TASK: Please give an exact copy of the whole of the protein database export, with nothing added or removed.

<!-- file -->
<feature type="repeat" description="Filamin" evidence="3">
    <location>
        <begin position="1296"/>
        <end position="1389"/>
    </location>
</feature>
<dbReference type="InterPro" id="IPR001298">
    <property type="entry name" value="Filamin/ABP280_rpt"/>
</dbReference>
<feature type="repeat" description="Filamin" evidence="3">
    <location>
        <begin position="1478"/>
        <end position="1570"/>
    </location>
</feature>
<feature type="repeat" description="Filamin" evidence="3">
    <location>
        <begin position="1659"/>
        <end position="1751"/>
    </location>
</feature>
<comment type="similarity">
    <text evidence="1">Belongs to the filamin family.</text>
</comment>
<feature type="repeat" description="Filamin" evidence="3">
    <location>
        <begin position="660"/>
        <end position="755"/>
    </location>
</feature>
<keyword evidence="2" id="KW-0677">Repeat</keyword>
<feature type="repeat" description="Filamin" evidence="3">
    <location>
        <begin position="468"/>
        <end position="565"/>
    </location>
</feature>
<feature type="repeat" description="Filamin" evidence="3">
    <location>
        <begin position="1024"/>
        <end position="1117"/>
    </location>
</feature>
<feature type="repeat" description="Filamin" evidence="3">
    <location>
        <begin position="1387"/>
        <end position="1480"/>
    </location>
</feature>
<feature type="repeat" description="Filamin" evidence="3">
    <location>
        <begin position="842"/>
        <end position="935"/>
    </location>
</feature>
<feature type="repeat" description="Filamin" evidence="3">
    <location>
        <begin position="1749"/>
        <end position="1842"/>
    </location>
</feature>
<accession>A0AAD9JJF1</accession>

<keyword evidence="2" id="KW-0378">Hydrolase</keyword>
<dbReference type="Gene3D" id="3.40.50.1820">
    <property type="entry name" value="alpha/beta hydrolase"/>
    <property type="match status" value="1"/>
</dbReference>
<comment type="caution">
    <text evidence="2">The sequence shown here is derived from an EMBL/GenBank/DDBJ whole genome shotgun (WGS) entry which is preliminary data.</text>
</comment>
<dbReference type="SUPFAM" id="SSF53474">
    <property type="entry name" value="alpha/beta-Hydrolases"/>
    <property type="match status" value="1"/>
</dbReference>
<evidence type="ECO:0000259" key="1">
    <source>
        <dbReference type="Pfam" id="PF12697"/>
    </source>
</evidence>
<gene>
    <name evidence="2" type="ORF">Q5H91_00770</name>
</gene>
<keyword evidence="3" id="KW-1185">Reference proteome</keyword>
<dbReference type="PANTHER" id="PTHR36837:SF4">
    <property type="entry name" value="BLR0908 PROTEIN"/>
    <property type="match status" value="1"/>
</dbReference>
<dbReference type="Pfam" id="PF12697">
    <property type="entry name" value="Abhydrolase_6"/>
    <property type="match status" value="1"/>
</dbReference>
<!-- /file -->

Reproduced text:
<feature type="repeat" description="Filamin" evidence="3">
    <location>
        <begin position="1296"/>
        <end position="1389"/>
    </location>
</feature>
<dbReference type="InterPro" id="IPR001298">
    <property type="entry name" value="Filamin/ABP280_rpt"/>
</dbReference>
<feature type="repeat" description="Filamin" evidence="3">
    <location>
        <begin position="1478"/>
        <end position="1570"/>
    </location>
</feature>
<feature type="repeat" description="Filamin" evidence="3">
    <location>
        <begin position="1659"/>
        <end position="1751"/>
    </location>
</feature>
<comment type="similarity">
    <text evidence="1">Belongs to the filamin family.</text>
</comment>
<feature type="repeat" description="Filamin" evidence="3">
    <location>
        <begin position="660"/>
        <end position="755"/>
    </location>
</feature>
<keyword evidence="2" id="KW-0677">Repeat</keyword>
<feature type="repeat" description="Filamin" evidence="3">
    <location>
        <begin position="468"/>
        <end position="565"/>
    </location>
</feature>
<feature type="repeat" description="Filamin" evidence="3">
    <location>
        <begin position="1024"/>
        <end position="1117"/>
    </location>
</feature>
<feature type="repeat" description="Filamin" evidence="3">
    <location>
        <begin position="1387"/>
        <end position="1480"/>
    </location>
</feature>
<feature type="repeat" description="Filamin" evidence="3">
    <location>
        <begin position="842"/>
        <end position="935"/>
    </location>
</feature>
<feature type="repeat" description="Filamin" evidence="3">
    <location>
        <begin position="1749"/>
        <end position="1842"/>
    </location>
</feature>
<accession>A0AAD9JJF1</accession>

<keyword evidence="2" id="KW-0378">Hydrolase</keyword>
<dbReference type="Gene3D" id="3.40.50.1820">
    <property type="entry name" value="alpha/beta hydrolase"/>
    <property type="match status" value="1"/>
</dbReference>
<comment type="caution">
    <text evidence="2">The sequence shown here is derived from an EMBL/GenBank/DDBJ whole genome shotgun (WGS) entry which is preliminary data.</text>
</comment>
<dbReference type="SUPFAM" id="SSF53474">
    <property type="entry name" value="alpha/beta-Hydrolases"/>
    <property type="match status" value="1"/>
</dbReference>
<evidence type="ECO:0000259" key="1">
    <source>
        <dbReference type="Pfam" id="PF12697"/>
    </source>
</evidence>
<gene>
    <name evidence="2" type="ORF">Q5H91_00770</name>
</gene>
<keyword evidence="3" id="KW-1185">Reference proteome</keyword>
<dbReference type="PANTHER" id="PTHR36837:SF4">
    <property type="entry name" value="BLR0908 PROTEIN"/>
    <property type="match status" value="1"/>
</dbReference>
<dbReference type="Pfam" id="PF12697">
    <property type="entry name" value="Abhydrolase_6"/>
    <property type="match status" value="1"/>
</dbReference>